PITTSBURGH (KDKA) -- Most shoppers can't believe that some of the leading grocery chains have been adding something called pink slime to their ground beef.
It's an additive that the Food & Drug Administration (FDA) says is safe but which many consumers question.
Veronica Baker of Ross Township is one of those consumers.
"I think it's disgusting," Baker says, "I wouldn't want to buy it, and I would probably think twice about the store, too."
Karen Policicchio, also of Ross Township, agrees.
"It's terrible. They shouldn't be adding anything extra to our foods," Policicchio says.
There is nothing quite as American as that good old-fashioned hamburger and the notion that somebody is adding something to our ground beef is pretty offensive to many.
George Ott has been a butcher at Kuhn's for 30 years and he says adding pink slime is a form of cheating.
"The people trust us, the public, to feed them, and give them quality products, so anyone who would be using it I think you're cheating the public," he said.
That sentiment seems to be hitting a number of the major grocery chains in this region.
Only two local grocery chains never added pink slime to ground beef in the first place were Costco and Kuhn's.
Kuhn's store manager Sam Guido told KDKA Money Editor Jon Delano Kuhn's has never used this safe but controversial additive.
While Giant Eagle's ground beef has contained the additive, the chain has just announced that it will be phasing it out over the next few weeks.
This is a reversal for the company. Two weeks ago, Giant Eagle sent out a memo to its store managers reaffirming the safety and use of the additive, but on Friday, the chain released the following statement:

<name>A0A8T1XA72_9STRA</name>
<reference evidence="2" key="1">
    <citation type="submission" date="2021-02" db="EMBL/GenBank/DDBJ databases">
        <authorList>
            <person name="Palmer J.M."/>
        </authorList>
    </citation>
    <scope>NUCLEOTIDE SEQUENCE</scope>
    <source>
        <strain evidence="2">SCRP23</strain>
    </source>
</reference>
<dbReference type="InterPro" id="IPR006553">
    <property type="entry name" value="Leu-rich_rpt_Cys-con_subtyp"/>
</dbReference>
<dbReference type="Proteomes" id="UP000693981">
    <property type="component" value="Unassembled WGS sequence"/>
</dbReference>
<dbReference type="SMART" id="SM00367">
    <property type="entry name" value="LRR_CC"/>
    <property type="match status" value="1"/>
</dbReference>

"Recent media attention on (pink slime) has prompted questions, confusion, and a decline in consumer confidence in the product. After careful review of feedback from our customers, Giant Eagle has decided that effective immediately the company will no longer source fresh ground beef containing (pink slime)."
Shop 'N Save is doing the same, although individual stores may continue the practice.
Other local stores that did sell meat with pink slime -- Aldi, Bottom Dollar, and Sam's Club -- now say they'll offer ground beef without pink slime.
Kuhn's store manager Sam Guido thinks he knows why most grocery chains are now pulling the slime.
"They don't want the bad publicity or they wouldn't have reacted as fast as they did," Guido says.
Whatever the motive, customers seem happy to have pure ground beef.
With the summer grilling season approaching, and hamburgers always popular, maybe it's no surprise that the major grocery store chains have acted so quickly in response to that pink slime controversy.
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